When you buy a car with borrowed money, you sign an agreement for a secured loan extended by a bank, credit union, or automotive finance company. In Connecticut, state law permits the repossession of vehicles if the borrower defaults on the loan. The state allows "self-help" repos outside of the courts, as well as repossessions without notice to the buyer.
Notice to Buyer and Police
Connecticut law allows lenders to serve notice on buyers of an intention to carry out a repossession. This notice is voluntary on the part of the lender, but may not be carried out less than 10 days before the repossession actually takes place. If the lender intends to carry out a repossession without notifying the buyer, he must notify the local police immediately after the repossession takes place.
If the lender does not provide advance notice to the borrrower, it must provide him a statement of the loan account, as well as storage costs and repossession expenses, within three days of the repossession. The lender must hold the car for a grace period of 15 days before disposing of it. During this time, the buyer has the right to make good on the loan arrears. If he brings the loan current and pays the reasonable expenses of any repossession, the lender is obligated to return the vehicle.
Connecticut does not require that a lender go through the courts, or secure a court order, before taking possession of their security. A "self-help" repossession, like a "self-help" foreclosure, means that no suit is filed and no hearing takes place. But state law does prohibit any breach of the peace or other violation of law in the process of repossession. Once a car is in the possession of the lender, the lender is free to sell it or dispose of it in any way he sees fit.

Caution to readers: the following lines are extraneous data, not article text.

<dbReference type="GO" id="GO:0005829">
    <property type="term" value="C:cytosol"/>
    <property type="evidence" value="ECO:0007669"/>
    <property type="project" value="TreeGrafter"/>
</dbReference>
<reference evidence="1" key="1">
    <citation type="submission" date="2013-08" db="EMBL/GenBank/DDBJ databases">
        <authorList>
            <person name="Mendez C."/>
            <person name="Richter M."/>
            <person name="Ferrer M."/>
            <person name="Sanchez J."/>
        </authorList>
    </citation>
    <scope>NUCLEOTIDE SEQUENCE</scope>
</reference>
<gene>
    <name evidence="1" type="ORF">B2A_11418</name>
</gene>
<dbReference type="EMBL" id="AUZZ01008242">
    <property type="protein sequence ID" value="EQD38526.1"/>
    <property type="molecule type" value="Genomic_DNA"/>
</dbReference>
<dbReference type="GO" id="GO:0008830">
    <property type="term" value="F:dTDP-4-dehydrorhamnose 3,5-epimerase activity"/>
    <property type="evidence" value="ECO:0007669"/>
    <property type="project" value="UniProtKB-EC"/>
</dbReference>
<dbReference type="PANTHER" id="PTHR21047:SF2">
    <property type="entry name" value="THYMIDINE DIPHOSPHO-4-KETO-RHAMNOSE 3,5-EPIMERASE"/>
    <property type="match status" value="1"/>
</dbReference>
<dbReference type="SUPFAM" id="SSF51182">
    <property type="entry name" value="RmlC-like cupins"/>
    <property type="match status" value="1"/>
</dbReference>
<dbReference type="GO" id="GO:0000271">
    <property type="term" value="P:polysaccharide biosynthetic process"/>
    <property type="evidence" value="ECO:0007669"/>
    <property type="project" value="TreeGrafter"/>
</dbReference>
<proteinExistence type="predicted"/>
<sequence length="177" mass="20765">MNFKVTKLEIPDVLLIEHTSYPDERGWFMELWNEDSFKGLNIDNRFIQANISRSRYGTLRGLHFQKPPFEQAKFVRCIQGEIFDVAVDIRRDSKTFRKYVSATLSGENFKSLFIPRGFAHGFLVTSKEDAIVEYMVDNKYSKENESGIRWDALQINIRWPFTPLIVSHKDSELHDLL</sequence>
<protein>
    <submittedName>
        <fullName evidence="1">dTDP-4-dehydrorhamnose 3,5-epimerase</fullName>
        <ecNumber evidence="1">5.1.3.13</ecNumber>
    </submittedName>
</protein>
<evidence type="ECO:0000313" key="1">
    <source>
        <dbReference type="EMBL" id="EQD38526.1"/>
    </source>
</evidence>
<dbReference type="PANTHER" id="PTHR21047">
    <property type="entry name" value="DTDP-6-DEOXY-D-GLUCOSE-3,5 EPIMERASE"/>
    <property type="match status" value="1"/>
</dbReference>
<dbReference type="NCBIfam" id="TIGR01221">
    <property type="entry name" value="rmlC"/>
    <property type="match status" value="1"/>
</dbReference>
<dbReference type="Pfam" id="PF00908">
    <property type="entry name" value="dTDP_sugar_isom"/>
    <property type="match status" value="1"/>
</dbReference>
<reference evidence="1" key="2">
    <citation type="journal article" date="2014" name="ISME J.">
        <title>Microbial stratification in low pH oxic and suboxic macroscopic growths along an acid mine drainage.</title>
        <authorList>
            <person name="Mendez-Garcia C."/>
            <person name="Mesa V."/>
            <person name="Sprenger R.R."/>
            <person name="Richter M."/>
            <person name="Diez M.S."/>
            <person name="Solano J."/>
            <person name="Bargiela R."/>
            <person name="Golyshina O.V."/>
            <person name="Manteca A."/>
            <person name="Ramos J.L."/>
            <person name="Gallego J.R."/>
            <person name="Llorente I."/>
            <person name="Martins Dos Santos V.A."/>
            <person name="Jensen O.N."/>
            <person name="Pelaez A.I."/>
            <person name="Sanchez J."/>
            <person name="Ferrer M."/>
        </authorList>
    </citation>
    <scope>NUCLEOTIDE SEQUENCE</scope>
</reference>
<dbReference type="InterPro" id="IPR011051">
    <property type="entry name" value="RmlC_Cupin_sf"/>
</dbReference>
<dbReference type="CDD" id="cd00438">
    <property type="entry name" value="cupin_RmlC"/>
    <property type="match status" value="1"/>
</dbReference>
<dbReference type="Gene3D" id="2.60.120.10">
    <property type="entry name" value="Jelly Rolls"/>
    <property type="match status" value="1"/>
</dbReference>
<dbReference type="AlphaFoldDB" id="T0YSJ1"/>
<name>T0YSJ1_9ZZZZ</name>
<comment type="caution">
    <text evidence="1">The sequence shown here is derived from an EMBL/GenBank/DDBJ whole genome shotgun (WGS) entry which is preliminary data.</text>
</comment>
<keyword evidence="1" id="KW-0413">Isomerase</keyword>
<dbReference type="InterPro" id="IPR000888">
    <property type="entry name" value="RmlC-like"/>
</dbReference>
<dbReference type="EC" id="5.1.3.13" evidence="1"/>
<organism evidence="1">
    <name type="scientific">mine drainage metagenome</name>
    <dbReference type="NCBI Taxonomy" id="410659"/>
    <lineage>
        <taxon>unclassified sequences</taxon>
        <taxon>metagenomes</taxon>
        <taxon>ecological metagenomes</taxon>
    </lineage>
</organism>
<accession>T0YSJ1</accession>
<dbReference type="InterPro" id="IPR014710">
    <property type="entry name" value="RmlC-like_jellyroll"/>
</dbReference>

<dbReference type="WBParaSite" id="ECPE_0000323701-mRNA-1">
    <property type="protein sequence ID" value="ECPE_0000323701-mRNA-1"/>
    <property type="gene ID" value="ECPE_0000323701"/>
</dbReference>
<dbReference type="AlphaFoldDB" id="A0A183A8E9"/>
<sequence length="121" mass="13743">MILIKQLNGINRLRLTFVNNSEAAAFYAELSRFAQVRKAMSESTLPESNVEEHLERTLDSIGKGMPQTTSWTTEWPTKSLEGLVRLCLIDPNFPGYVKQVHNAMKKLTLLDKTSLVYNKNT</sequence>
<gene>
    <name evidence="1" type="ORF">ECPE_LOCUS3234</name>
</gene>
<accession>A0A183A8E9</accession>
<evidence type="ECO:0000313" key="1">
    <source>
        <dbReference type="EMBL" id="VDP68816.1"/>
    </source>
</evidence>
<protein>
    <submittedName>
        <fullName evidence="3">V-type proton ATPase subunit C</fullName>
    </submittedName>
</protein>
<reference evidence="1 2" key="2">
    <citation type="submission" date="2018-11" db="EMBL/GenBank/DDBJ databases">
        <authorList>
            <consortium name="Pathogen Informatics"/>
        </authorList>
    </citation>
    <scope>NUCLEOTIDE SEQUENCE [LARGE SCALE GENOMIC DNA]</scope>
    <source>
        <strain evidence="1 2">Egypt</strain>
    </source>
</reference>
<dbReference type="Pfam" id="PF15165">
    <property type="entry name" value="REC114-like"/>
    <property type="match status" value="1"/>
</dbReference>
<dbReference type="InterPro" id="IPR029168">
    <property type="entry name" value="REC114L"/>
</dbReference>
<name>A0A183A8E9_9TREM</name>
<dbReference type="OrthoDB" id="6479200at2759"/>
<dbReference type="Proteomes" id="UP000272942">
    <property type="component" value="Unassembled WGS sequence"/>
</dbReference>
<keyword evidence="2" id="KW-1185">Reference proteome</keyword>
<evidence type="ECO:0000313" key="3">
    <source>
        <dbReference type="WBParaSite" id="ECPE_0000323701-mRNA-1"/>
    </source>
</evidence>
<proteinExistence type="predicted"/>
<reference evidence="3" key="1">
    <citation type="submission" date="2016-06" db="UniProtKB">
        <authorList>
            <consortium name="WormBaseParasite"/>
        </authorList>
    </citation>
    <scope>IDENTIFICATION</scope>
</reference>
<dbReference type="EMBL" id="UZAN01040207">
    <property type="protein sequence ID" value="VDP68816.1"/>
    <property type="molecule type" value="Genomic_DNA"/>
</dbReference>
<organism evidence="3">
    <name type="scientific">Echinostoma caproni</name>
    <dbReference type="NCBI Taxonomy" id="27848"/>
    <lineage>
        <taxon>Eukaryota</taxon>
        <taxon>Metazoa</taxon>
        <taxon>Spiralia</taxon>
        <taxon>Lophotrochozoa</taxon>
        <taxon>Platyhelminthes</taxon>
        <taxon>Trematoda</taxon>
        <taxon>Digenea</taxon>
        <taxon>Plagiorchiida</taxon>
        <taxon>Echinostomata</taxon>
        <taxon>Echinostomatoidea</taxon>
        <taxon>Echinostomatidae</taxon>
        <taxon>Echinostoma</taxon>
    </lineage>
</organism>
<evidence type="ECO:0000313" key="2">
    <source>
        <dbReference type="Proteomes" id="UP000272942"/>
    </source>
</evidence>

Resale of Repossessed Vehicles
Connecticut law gives a lender who carries out a repossession 180 days to sell or dispose of the vehicle. A lender who repossesses a vehicle must provide the borrower with written notice of any public sale or auction of the vehicle, not less than 10 days before the sale takes place. If the proceeds of the sale are less than the loan balance, the lender has the right to file a claim for the total deficiency, in addition to the expense of repossession, and request a court judgment against the borrower for that amount.
- Connecticut Judicial Branch Law Libraries: Repossessions in Connecticut
- 2-1-1 Connecticut: Repossession in Connecticut
- Federal Trade Commission. "Vehicle Repossession." Accessed April 7, 2020.
- Consumer Financial Protection Bureau. "If I Can’t Make My Auto Loan Payments, Will My Vehicle Be Repossessed?" Accessed April 7, 2020.
- Commonwealth of Massachusetts. "What to Know if Your Car Is Repossessed." Accessed April 7, 2020.
- Los Angeles County Consumer & Business Affairs. "Vehicle Repossessions." Accessed April 7, 2020.
- Experian. "How Long Does It Take for a Repossession to Come off Your Credit?" Accessed April 7, 2020.
- Association of the Bar of the City of New York. "Repossession." Accessed April 7, 2020.
- Experian. "Collection Accounts for Repossessed Car in Credit Report." Accessed April 7, 2020.
- Consumer Financial Protection Bureau. "My Car Has Been Repossessed, and I Was Told It Will Be Sold. What Can I Do?" Accessed April 7, 2020.
- Justia. "Vehicle Repossessions and Bankruptcy." Accessed April 7, 2020.
- Consumer Financial Protection Bureau. "What Happens If I Left Some of My Personal Possessions in My Vehicle When It Was Repossessed?" Accessed April 7, 2020.
- Georgia Consumer Protection Division. "Repo Company Charging to Return Belongings Left in Vehicle." Accessed April 7, 2020.
Founder/president of the innovative reference publisher The Archive LLC, Tom Streissguth has been a self-employed business owner, independent bookseller and freelance author in the school/library market. Holding a bachelor's degree from Yale, Streissguth has published more than 100 works of history, biography, current affairs and geography for young readers.